Tuesday, January 30, 2007

Senator Richard Gomez, anyone?

Saw this on inquirer.net: http://newsinfo.inquirer.net/breakingnews/nation/view_article.php?article_id=46689. So he's running for the Senate, AND he's going to be under the administration ticket.

Wow, this is the same guy who led marches against GMA during the Hello Garci frenzy, now he's extolling the "visions for the country" of a president he was once campaining to be ousted. Well, come to think of it he was never consistent. This is the same self-proclaimed health buff/youth role model who peddles cigarettes on TV.

He should just go back to playing fencing-- maybe he'll get another modelling gig that way.

from altar cloth to g-string

Check out this story from BBC: http://news.bbc.co.uk/2/hi/europe/6312429.stm

Interesting to see how markets are changing with the times. This actually illustrates that demand drives supply (take that, J.B. Say).

Traditional Koniakow lace products include tabletops, altar coverings, pillow cases, and blouses. Given the labour intensity (they make their lace by crocheting) and the surface area of these products, we could expect these products to be relatively expensive and would be relegated to the category of luxury items. So to make their products more accessible to people other than the bourgeoisie (and expand their market), they have to create products with smaller surface areas. Most producers of luxury items from Lindt to Zwilling do this-- produce a premium line and a "value" line to capture a broad spectrum of consumers.

The question now facing Koniakow makers is what lace product with low surface areas to produce. Fifty years ago it would've been handkerchiefs or coasters, like what the lace makers in Batangas, Philippines, now sell at souvenir shops. But instead, they chose to make lace thongs, g-strings, and brassieres-- a big depature indeed from altar pieces for the Pope. It's not that the Koniakow lace makers are a more sexually liberated bunch-- the report describes Koniakow, Poland, as a "deeply Catholic village" with at least one maker asking her priest whether it's a sin to make lingerie. I think they came to this decision after studying the present market-- what crochet lace product would have the most chance to sell? The answer-- lingerie, because people like to wear lace when they're feeling frisky. And they were right.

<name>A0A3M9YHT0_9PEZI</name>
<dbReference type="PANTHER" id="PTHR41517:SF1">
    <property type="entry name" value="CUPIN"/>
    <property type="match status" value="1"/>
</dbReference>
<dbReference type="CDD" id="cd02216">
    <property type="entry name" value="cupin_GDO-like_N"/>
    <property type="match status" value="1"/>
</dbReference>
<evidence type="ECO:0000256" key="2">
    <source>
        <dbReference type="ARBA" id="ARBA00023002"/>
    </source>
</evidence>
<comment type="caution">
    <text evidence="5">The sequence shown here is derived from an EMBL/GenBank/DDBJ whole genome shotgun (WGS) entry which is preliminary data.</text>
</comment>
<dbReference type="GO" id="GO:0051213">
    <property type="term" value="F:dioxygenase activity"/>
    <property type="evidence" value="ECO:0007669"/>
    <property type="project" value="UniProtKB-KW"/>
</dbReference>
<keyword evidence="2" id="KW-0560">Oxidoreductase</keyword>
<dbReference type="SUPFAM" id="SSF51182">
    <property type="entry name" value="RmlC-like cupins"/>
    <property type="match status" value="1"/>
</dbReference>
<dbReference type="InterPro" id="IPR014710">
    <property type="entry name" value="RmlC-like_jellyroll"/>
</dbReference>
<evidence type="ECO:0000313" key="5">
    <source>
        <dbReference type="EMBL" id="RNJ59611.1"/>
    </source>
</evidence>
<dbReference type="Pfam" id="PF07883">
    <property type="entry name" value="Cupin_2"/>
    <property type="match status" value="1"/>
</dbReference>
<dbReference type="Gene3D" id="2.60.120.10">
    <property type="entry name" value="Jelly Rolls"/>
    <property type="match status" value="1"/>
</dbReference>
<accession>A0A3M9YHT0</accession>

Moral of the story: Demand drives supply, even if the suppliers are hesitant to supply it.
Btw, the above image is from a website selling Koniakow lace: http://koniakow.com/index_en.php. Visit it to see images of, um, their other products.


I drive a car in Manila, and one of the irritants I often encounter are those cars with obnoxious "8" plates with sirens and blinkers to boot. You know what I mean-- those "8" plates that don't care to specify which district the "congressman" is representing. (For everyone's information, an "8" plate should always specify a congressional district; otherwise, it's illegal and presumably the product of bribery and/or the utilisation of connexions.) And then there are those cars (private or low-numbered) with wang-wangs (sirens, in case anyone asks) and convoys pushing their way through traffic. I know there are laws against these things/thugs, but they're never implemented (how can they be, when the perps are more powerful than the arresting officer).

Let's have none of those sirens and escorts for officials, including their similarly abusive offspring, mistresses and other appendages. I have a modest suggestion: SHAME those people who arrogantly carry their weight around. If they are our neighbours or friends, we should tell them that what they're doing is shameful and disgusting. Refuse to associate with them until they change their ways. Shun them and turn your backs in disgust when they pass in front of you. These people should be put in their place, if not legally then socially. If they want to be above eveyone else, then let them stay there alone. Then let's hope that the little "hiya" left in them brings them down.